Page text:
Tuesday, July 14, 2020

"The World's Most Dangerous Man" (the Book)

One doesn't need to read Mary Trump's Too Much and Never Enough:: How My Family Created the World's Most Dangerous Man (Simon and Schuster) to know that private wealth is bad and that being rich is what we commonly used to call "a near occasion of sin." To know that, all one needs to do is read scripture and listen to Jesus's words, which repeatedly made that point (a message much of modern Christianity has forgotten or ignored in favor of other subjects on which Jesus had much less to say). Nor need one read her book to wonder whether the present President of the United States may well be what his niece describes. That said, her book helpfully amplifies the picture we already have.

What would otherwise be a biography based on insider family gossip, in the hands of  a niece who is also a qualified clinical psychologist, becomes a psychological portrait of President Trump by a relative who combines her direct firsthand family experience with clinical analysis. Unsurprisingly, when one family member turns against another in this way, there is a inevitably some sad family history in the background and some element of getting back at others in the clan. The author herself acknowledges worrying about this: "I concluded that if  spoke publicly about my uncle,  would be painted as a disgruntled niece looking to cash in or settle a score." Mary is the daughter of Fred Jr. (the President's older brother) who is presented as having been badly broken down by his domineering father, Fred Sr. (the patriarch of the family business, the son of the successful immigrant Trump from Germany who died in the 1918 influenza pandemic). Mary's father famously left the family business to become a pilot, but eventually became an alcoholic and lost this job and his marriage and died at 42. It was Uncle Donald who lived up to his father's brutal expectations and was amply rewarded for it, whereas, when Fred Sr. died, Fred Jr.'s children (the author and her brother, Fred) were excluded from his will. This in turn led to the litigation which led to the supposed non-disclosure agreement, which was the basis for the Trump family's efforts to stop her book.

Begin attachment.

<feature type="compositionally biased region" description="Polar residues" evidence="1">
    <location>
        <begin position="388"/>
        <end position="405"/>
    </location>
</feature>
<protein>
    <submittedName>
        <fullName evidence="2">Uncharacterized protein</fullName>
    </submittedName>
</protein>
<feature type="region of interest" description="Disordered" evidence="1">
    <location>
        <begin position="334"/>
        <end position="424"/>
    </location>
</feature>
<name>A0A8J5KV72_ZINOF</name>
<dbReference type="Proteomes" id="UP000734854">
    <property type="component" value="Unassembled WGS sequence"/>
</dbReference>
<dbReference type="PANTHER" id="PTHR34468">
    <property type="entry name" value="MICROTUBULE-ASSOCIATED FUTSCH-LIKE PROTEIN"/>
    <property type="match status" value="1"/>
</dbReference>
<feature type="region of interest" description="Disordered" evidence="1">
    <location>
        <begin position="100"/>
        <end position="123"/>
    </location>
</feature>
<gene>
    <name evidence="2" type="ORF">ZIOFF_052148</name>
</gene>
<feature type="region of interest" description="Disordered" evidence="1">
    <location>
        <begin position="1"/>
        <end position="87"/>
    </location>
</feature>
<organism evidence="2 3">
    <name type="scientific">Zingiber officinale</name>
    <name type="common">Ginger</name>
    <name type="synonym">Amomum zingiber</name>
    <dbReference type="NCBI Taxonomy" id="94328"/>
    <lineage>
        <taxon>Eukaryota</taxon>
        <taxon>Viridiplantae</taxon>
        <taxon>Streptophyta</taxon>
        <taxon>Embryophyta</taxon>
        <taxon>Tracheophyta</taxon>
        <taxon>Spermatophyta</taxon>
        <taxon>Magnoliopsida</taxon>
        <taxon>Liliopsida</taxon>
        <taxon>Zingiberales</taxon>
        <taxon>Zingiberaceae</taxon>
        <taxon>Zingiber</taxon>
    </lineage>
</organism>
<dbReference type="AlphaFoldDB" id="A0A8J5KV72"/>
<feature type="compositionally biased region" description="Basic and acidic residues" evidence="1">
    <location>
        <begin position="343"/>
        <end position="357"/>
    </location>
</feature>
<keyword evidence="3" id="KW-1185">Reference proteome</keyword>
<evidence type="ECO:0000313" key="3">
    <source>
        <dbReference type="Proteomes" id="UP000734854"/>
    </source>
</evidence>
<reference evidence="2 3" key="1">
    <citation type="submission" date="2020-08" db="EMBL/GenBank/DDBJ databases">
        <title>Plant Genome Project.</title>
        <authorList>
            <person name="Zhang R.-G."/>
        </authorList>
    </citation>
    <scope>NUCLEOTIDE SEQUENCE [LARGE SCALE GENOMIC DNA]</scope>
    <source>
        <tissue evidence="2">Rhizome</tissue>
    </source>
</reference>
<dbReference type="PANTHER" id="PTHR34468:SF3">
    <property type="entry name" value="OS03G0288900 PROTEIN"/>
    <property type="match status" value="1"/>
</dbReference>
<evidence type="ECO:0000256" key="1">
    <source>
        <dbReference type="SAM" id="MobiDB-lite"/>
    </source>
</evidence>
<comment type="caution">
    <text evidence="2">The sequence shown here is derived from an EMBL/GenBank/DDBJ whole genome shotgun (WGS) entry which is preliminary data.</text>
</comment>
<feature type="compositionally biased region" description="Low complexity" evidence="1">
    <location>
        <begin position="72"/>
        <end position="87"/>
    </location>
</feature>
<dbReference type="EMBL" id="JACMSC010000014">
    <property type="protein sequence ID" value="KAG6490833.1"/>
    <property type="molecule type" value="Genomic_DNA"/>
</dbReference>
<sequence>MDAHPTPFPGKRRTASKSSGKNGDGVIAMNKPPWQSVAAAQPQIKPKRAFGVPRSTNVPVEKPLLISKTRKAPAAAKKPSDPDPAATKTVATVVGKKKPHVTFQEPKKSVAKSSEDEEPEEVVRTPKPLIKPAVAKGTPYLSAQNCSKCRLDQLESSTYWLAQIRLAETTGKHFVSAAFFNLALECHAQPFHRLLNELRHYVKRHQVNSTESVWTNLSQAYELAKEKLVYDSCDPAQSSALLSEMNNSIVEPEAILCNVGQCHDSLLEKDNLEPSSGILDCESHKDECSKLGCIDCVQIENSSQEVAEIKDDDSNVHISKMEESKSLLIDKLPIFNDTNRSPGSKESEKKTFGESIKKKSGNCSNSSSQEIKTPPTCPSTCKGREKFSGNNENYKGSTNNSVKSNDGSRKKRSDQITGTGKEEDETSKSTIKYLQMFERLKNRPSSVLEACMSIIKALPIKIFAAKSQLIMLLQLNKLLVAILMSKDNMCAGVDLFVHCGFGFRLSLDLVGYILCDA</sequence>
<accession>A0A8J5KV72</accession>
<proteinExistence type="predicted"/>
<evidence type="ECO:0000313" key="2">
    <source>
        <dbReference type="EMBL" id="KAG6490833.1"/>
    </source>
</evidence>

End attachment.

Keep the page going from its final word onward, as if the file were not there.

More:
Trump's pathologies, if that is what they are, have been on public display for decades. This sad story about horrible rich people, once salacious local entertainment for New Yorkers, has acquired world-historical significance because of the unlikely election of Uncle Donald as president in 2016. It is as if the HBO series Succession's story of how one mean old capitalist damaged all of his children - but most especially the son who most desperately sought to please and succeed him - has come to life off-screen. As someone once said to me about the family drama of another problematic New York politician, Why does anyone bother to write fiction?